Tag Archives: camp nanowrimo

Postcards from Camp: Garden fun

Well, the writing progresses at a lovely pace; I’ve reached my Camp NaNo goal, although the story has gone from an approximately twenty-three chapter novel to something a little more involved.  I won’t hazard a guess at this point how many books, but more than three, hopefully not topping the Alvin’s Farm series of six.

March 2012 Putting in the initial spider plants

March 2012; the initial planting…

Some ideas execute successful coups, sort of like spider plants.  Amid the noveling and epic-poem scribbling (poems are all written in longhand which sends joyful shivers down my spine), I’ve been attacking the backyard, usually my husband’s domain.  I prefer potted plants, but last year I put in over a dozen spider plants along the western fence.  They have succeeded in taking over that section of the property, and I know are plotting an actual coup for the house.

April 2013 spiders... Bottom three are new

April 2013… They are looking to move eastward, into Nevada, by autumn. The bottom three are newbies, who will hold down the fort as the rest scale the fence, heading for Vegas.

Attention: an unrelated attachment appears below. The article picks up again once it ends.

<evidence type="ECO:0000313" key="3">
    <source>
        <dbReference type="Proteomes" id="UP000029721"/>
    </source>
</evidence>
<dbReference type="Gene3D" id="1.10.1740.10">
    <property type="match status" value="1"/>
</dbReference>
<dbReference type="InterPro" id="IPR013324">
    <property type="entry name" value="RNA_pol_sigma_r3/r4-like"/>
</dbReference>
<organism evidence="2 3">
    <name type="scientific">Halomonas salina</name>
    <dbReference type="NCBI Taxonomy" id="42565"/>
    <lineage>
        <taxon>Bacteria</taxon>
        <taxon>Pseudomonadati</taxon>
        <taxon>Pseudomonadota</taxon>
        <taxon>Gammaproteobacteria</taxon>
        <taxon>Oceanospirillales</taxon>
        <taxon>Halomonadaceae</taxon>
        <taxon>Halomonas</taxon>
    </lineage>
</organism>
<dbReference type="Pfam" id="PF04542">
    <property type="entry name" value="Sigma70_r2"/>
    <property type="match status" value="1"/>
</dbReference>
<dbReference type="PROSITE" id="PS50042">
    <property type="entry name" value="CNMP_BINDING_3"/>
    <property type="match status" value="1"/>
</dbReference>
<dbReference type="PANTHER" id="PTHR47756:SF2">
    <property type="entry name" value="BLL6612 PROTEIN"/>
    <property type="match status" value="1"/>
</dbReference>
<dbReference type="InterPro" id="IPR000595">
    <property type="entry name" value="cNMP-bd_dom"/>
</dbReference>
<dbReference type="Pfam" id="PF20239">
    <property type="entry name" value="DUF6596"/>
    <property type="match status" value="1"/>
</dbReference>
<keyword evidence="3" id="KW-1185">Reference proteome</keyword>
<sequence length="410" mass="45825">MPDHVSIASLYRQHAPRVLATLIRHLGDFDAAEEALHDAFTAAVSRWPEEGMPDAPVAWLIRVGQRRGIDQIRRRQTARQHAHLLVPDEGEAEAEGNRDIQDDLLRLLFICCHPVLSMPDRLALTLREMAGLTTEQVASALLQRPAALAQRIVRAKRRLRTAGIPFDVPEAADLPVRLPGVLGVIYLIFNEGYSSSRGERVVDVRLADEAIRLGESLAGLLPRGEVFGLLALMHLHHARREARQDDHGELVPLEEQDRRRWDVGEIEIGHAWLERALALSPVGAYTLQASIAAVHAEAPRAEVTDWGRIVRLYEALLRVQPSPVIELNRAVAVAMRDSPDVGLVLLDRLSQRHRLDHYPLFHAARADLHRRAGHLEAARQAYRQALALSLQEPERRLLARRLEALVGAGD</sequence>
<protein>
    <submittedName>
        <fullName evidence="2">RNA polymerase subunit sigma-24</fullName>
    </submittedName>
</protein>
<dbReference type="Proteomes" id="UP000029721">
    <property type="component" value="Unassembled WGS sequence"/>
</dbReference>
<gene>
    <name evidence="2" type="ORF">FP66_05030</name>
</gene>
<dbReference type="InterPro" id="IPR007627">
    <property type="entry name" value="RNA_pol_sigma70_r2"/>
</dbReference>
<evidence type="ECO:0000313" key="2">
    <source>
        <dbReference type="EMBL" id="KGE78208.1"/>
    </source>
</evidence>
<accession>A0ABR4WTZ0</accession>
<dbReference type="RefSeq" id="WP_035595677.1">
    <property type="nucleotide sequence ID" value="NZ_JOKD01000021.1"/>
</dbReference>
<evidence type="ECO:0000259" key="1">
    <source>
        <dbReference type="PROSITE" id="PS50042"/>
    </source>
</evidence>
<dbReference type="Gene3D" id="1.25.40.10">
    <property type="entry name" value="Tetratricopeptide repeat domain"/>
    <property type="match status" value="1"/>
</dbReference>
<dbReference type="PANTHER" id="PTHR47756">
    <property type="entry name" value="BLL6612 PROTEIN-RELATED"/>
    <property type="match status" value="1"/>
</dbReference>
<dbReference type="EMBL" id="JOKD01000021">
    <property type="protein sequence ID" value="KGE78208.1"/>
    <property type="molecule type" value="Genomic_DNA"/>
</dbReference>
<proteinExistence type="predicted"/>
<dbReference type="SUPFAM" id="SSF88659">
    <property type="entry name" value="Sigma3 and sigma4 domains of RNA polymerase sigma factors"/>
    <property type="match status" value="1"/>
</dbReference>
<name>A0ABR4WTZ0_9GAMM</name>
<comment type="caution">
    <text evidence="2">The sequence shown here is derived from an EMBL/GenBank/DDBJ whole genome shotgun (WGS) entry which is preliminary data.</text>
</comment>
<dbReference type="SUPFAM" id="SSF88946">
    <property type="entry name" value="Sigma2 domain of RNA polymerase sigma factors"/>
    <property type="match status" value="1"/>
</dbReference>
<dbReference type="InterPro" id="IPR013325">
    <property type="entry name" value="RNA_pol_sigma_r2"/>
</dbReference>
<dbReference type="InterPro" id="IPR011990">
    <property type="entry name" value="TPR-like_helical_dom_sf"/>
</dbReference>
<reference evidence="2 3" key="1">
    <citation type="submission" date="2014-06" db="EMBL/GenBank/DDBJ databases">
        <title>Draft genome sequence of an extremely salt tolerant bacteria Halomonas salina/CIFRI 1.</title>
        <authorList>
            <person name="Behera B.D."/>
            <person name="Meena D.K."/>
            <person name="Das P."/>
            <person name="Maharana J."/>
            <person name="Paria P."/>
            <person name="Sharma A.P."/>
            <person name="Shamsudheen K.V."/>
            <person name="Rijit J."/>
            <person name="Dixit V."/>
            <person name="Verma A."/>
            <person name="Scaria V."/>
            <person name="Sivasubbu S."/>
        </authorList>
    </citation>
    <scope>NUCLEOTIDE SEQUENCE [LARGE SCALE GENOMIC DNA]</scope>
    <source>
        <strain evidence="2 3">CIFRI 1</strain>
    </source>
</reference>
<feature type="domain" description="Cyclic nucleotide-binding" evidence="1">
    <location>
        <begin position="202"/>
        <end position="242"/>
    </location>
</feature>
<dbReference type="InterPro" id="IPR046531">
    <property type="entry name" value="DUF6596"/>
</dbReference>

Part of this month’s writing has been poured into a poem that has awakened my love for that form of expression, and given a home to an idea that I didn’t realize meant so much.  I work on the novel in the mornings, the poem in the afternoons, amid baseball and recent outdoor tasks that will keep me busy over the next several months.  I don’t have an emerald thumb, but I do like to get my hands a little dirty.

Marble pathos with a spider in the centre

The marble pathos draping over the edge are cuttings from a houseplant, a spider hidden in the centre. This pot resides just outside my work window.

Like dabbling in melodrama; the WIP-novel-wise has really caught me off guard by its length, and my dedication to it.  With Alvin, even when I was wasn’t sure just how involved it was going to be, I took three to four months off between tackling another installment.